Parents struggle to find childcare options on campus

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March 11, 2010

Children at the Parenting Lounge. (Alixandra Greenman)

Parenting Student Ieeshea Romero is leaving Mills College this semester without a degree.

The 30-year-old MBA student says the pressure of balancing school, work and mothering is becoming unmanageable.

For Romero and many other parenting students, the lack of affordable childcare on campus has become a barrier to success.

“My kids go to daycare in San Francisco where I work, but when I come to Mills, I don’t have any other resources,” Romero said.

Although she would like to send her two kids to the Children’s School, the campus’ laboratory school founded in 1926, she said the cost makes it unrealistic.

“The tuition is $13,000 to $14,000 a year per child and I’m paying less than that right now for two kids,” said Romero. “It’s ridiculous. When I calculated it out, between my tuition and theirs, it came to almost $70,000 a year.”

Her story is not unique. In a 2008 survey by the College’s Child Care Task Force published in early 2009, many Mills mothers said they could not afford the available childcare options on campus.

The lack of accessibility often leads to a host of other problems, according to the head of the Task Force, Vice President and General Counsel Therese Leone.

“People talked a lot about missing class due to lack of childcare and about the stress of having to figure out childcare needs as well as keeping up with school.”

The survey had 250 participants, 88 of whom indicated an immediate need for childcare.

“We’ve heard from faculty, staff and students that this continues to be an issue,” Leone said.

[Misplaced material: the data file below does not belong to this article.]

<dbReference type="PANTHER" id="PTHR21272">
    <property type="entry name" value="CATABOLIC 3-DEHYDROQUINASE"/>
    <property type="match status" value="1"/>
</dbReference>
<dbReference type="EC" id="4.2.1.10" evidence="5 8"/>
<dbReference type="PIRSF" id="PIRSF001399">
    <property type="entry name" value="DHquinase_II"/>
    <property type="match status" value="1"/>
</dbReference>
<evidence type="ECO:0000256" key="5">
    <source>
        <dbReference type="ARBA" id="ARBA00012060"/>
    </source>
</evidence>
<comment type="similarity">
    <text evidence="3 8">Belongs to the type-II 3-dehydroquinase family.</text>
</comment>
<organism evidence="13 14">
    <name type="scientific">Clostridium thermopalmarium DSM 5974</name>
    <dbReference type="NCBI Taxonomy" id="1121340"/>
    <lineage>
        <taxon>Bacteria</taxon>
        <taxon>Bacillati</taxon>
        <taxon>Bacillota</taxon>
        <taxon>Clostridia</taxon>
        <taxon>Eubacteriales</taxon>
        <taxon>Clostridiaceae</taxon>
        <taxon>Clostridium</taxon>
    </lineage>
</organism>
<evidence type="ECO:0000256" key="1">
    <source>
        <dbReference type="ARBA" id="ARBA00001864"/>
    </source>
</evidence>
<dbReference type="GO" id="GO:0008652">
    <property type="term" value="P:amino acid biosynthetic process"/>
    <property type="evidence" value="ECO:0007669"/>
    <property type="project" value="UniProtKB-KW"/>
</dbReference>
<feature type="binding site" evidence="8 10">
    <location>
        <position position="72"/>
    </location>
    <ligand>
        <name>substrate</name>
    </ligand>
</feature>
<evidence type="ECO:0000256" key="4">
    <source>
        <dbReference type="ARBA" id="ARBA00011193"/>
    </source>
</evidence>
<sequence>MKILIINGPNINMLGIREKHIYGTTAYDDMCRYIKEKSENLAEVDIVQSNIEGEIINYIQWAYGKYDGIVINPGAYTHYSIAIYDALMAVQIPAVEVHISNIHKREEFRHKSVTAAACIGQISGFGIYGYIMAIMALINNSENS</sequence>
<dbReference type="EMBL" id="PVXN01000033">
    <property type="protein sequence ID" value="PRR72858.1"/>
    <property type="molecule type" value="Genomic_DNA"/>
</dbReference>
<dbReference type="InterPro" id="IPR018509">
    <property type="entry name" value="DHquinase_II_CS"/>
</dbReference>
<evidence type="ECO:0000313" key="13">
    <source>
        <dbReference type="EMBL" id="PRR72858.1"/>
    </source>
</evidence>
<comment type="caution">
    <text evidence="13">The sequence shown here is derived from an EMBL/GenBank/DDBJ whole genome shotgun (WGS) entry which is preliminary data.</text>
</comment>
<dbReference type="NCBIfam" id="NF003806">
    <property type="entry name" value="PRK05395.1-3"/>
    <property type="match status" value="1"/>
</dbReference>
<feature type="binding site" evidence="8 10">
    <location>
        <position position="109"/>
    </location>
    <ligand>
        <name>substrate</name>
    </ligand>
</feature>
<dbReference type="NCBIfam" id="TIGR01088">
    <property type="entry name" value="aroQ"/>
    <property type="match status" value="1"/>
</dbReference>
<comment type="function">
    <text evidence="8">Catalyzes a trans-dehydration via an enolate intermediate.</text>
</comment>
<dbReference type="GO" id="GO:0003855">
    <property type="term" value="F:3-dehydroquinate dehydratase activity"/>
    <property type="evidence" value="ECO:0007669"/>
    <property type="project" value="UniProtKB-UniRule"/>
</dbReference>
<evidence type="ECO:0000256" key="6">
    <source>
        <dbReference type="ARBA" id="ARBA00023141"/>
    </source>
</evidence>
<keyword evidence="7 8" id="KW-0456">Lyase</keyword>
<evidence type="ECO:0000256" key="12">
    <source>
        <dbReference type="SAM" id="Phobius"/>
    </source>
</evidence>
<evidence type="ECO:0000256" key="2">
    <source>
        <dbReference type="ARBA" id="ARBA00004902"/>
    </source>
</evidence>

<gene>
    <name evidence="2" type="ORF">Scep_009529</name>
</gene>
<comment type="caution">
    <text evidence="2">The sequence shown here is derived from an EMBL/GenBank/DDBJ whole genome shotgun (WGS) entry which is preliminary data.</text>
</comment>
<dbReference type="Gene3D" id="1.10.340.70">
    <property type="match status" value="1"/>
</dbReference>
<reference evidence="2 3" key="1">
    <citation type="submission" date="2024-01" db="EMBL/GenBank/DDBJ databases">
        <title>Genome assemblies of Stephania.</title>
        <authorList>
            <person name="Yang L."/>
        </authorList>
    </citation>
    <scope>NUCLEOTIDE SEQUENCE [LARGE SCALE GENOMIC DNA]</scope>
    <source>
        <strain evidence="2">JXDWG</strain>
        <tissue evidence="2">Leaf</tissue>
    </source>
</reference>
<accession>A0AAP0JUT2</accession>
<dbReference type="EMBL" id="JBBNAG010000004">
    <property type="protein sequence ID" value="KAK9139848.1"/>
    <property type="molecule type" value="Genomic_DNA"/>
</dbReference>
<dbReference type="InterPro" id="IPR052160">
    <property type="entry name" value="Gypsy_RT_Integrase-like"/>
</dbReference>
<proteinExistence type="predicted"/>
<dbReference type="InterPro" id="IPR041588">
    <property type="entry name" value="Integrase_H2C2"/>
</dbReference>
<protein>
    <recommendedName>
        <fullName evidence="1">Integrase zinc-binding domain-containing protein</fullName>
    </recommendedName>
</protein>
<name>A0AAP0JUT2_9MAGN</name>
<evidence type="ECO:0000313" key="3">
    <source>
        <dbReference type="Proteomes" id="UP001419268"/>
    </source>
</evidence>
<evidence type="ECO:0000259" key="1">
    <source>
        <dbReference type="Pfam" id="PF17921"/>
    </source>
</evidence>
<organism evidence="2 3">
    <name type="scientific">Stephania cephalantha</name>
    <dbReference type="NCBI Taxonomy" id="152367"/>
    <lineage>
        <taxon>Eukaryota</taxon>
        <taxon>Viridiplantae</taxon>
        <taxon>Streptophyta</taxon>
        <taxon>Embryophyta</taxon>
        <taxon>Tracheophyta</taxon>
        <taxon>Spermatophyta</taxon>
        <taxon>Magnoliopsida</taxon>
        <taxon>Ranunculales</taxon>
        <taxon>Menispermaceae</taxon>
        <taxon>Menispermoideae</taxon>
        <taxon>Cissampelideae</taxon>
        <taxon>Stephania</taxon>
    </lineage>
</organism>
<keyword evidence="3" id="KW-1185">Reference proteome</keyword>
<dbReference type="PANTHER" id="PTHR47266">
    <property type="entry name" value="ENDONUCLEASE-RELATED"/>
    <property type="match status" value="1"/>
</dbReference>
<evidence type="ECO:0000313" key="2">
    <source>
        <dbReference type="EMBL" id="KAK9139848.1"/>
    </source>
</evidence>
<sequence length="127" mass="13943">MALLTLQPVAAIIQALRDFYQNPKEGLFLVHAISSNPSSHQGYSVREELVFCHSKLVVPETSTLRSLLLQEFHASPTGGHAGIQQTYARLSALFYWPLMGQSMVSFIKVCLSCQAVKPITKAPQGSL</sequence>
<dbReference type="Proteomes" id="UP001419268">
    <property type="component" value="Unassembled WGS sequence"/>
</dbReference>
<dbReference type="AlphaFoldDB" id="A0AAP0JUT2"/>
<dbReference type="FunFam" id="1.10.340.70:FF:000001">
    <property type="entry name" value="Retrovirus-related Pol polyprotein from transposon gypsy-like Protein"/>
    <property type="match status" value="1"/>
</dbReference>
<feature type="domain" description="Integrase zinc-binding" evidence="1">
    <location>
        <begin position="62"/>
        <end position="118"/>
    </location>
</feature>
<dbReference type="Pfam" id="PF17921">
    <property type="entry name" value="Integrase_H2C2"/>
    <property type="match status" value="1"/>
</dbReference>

Parenting Lounge Manager Yen Do, a current 4+1 graduate public policy student, said she couldn’t agree more with Leone’s assessment. As a mother herself, Do has become a strong advocate for other parenting students and affordable childcare.

“When I chose Mills over UC Berkeley, I was shocked to find that there were fewer resources for mothers at Mills, a women’s college,” Do said.

Romero said she felt similarly disheartened by this perceived inconsistency.

“Being an all women’s school and having all this money and this reputation of support and strength to empower women of color — or women in general — that’s why I wanted to go to this school,” Romero said.

As she prepares to leave, however, Romero said she feels the College did not live up to its reputation.

“To be truly honest, I am so unhappy with Mills,” she said, “because I was really under the impression that we had a strong support system with childcare.”

Debra Brown, Head of the Children’s School, said the school’s primary objective is that of a laboratory school, dedicated to training graduate students enrolled in the School of Education.

“We are at the center of the School of Education’s credentialing program. Our students who are enrolled in early childhood education often have their practicum here,” Brown said.

She explained that the school’s mission is threefold: to support research of Mills faculty and students, to prepare pre-service educators and to provide a play-based constructivist program for children.